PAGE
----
Cover

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Title Page, Copyright, Dedication

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Contents

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pp. vii-x

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Acknowledgments

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pp. xi-xii

I would like to thank the Social Sciences and Humanities Research Council of Canada for a research grant that made writing this book possible. The motivation to tackle abduction as an important research topic for both argumentation and computing was stimulated by participation in the Symposium on Argument and Computation at Bonskeid House in Perthshire, Scotland, in June and July of 2000. ...

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Introduction

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pp. xiii-xvi

Abductive inference, commonly called inference to the best explanation, is reasoning from given data to a hypothesis that explains the data. Abductive inference is very common in forensic evidence. For example, if pieces of a knife blade are found in the window frame of a house where a burglary occurred, the best explanation may be that entry took place by someone's prying open the window with a knife. ...

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1. Abductive, Presumptive, and Plausible Arguments

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pp. 1-50

Three kinds of inference—abductive argument, presumptive argument, and plausible argument—are often confused. And it is not too surprising that they are confused. They seem to be quite similar in representing a kind of uncertain and tentative reasoning that is very common in everyday thinking, ...

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2. A Dialogue Model of Explanation

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pp. 51-96

Lipton (1991, p. 2) wondered why inference to the best explanation has been so little developed as a theoretical model of reasoning, given its evident importance and popularity in so many fields. He suggested (p. 2) the following reason: ...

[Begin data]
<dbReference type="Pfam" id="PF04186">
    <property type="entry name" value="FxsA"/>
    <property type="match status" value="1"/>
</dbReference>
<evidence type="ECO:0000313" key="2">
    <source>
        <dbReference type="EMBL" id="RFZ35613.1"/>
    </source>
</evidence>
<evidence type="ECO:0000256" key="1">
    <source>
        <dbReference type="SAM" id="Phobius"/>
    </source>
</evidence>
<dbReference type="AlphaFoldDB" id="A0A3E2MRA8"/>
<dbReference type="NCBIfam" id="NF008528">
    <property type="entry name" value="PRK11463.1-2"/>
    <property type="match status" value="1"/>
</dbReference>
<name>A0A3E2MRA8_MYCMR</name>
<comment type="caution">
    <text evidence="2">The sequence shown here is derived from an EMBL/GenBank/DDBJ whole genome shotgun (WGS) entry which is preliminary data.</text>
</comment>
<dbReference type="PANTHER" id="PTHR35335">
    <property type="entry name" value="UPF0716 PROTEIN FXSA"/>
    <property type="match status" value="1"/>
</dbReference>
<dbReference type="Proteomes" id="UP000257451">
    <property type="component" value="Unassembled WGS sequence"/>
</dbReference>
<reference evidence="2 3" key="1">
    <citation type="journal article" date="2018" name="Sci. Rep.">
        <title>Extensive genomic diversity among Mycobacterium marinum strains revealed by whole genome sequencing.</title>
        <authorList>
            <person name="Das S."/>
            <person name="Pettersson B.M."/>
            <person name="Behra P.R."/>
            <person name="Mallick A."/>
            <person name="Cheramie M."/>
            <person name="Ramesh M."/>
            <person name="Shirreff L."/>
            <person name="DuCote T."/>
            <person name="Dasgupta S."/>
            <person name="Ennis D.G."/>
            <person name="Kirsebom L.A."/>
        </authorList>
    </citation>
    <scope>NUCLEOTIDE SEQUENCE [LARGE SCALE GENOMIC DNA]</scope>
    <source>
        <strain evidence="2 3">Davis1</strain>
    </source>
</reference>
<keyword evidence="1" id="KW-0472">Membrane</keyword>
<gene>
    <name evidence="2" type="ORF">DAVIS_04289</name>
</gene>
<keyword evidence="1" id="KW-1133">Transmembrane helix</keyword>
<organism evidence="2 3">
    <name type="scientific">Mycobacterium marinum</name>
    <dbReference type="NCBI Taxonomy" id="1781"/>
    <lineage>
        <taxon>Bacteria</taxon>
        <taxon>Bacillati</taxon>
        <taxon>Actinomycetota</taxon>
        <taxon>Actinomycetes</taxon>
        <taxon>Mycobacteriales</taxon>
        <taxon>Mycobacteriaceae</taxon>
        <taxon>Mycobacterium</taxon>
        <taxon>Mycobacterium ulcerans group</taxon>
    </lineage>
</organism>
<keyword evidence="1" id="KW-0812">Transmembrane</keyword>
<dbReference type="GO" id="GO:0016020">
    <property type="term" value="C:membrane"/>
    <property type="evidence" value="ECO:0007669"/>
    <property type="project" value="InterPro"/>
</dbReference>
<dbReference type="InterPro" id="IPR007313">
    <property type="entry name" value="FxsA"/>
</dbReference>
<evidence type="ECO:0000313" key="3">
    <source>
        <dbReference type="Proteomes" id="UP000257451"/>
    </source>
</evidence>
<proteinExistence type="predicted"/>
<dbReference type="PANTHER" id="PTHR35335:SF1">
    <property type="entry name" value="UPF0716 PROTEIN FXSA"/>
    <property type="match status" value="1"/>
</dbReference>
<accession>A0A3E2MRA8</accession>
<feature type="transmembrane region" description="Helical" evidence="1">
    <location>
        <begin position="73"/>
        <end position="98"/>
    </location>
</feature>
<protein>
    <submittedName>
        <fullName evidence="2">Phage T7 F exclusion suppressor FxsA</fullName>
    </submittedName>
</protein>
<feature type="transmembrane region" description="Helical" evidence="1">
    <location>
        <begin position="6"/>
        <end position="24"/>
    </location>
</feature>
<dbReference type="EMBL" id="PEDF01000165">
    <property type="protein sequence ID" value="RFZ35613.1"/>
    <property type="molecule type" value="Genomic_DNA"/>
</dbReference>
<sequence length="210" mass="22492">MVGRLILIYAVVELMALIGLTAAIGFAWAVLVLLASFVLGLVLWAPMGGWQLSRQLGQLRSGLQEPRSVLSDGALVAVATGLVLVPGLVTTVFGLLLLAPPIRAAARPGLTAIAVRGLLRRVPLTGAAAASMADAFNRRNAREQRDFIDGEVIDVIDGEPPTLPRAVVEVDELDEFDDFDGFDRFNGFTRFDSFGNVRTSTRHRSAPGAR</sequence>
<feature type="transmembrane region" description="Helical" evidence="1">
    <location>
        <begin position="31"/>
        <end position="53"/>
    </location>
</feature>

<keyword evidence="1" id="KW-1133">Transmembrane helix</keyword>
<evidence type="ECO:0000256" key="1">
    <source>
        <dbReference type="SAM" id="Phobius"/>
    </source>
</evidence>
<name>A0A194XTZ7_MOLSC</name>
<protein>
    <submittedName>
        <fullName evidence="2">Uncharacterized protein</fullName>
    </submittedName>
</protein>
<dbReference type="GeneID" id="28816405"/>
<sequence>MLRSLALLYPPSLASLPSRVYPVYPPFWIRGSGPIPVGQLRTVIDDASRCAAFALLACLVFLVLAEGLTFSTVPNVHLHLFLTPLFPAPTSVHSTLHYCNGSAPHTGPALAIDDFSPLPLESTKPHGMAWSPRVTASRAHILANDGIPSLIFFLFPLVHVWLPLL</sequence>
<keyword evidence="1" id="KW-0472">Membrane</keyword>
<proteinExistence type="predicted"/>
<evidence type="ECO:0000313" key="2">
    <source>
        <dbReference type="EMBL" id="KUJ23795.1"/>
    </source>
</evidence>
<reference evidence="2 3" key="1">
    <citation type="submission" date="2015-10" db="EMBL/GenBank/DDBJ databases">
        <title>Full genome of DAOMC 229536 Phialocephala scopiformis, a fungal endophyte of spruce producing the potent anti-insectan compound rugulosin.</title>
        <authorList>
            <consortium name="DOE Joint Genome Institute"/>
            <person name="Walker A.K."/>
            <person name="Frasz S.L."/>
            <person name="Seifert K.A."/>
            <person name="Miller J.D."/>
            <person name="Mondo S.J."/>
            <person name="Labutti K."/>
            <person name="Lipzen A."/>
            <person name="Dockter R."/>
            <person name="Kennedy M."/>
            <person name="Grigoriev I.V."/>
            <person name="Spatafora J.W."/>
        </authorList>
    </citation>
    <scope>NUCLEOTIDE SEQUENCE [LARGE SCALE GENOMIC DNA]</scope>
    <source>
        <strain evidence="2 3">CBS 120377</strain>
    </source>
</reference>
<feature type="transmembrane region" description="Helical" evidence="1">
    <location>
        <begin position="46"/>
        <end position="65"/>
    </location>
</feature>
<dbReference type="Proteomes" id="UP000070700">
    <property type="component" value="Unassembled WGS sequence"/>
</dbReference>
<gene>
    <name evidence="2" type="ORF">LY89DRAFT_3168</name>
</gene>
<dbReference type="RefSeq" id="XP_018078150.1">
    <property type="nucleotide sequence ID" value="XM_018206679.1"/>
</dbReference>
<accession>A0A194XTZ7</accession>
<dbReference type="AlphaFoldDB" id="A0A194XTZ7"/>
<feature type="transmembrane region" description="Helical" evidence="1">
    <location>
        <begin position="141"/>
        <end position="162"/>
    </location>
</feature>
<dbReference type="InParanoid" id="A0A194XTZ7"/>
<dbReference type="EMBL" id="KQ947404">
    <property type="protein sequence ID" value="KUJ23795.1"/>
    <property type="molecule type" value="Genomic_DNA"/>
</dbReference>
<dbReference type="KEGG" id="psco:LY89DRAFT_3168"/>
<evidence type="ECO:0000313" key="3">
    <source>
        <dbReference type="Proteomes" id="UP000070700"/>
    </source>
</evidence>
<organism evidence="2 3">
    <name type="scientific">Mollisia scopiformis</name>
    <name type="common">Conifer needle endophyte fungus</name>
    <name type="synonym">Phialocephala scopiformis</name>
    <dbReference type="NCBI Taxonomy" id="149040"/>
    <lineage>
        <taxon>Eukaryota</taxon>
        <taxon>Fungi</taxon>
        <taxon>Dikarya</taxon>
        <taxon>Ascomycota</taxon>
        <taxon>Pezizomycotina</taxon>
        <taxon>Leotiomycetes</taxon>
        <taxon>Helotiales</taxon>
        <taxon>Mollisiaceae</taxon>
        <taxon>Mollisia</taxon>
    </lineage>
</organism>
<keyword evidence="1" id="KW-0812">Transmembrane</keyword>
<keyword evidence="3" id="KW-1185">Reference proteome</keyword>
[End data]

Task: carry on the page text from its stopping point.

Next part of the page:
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3. A Procedural Model of Rationality

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pp. 97-121

Any attempt to analyze abductive reasoning and to define it as a distinctive type of reasoning to be contrasted with deductive and inductive reasoning raises fundamental questions for logic as a discipline. In chapter 1, we saw that AI systems use forward chaining of reasoning from a given database or set of "facts" using a set of rules to generate conclusions derived from the facts. ...

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4. Defeasible Modus Ponens Arguments

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pp. 122-157

In chapter 3, it was shown how reasoning typically takes the form of a forward chaining of defeasible modus ponens inferences that are not deductively valid. It is argued in chapter 4 that many common arguments used in everyday reasoning have the form modus ponens or a form similar to modus ponens but are not deductively valid. ...

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5. Abductive Causal Reasoning

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pp. 158-205

Causation is an unsolved problem that affects fields as diverse as science, law, medicine, and history. The measles inference in chapter 4 indicated how common causal explanations are in medicine and how important they are to proper medical diagnosis and treatment. ...

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6. Query-Driven Abductive Reasoning

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pp. 206-242

Chapter 6 analyzes abduction as a query-driven form of inference to the best explanation in which the conversational context of an abductive chain of reasoning must be considered. According to this theory, the structural correctness of an abductive inference depends on the transfer of understanding from one party to another in a dialogue. ...

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7. Unsolved Problems of Abduction

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pp. 243-276

The aim of chapter 7 is to provide a platform for further research on abductive reasoning by indicating some key areas where problems need to be solved but where the dialectical theory of abduction as inference to the best explanation makes gains. It is easy to see that the theory put forward in chapter 6 cannot solve all the problems that have been raised. ...

Notes

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pp. 277-282

References

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pp. 283-294

Index

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pp. 295-303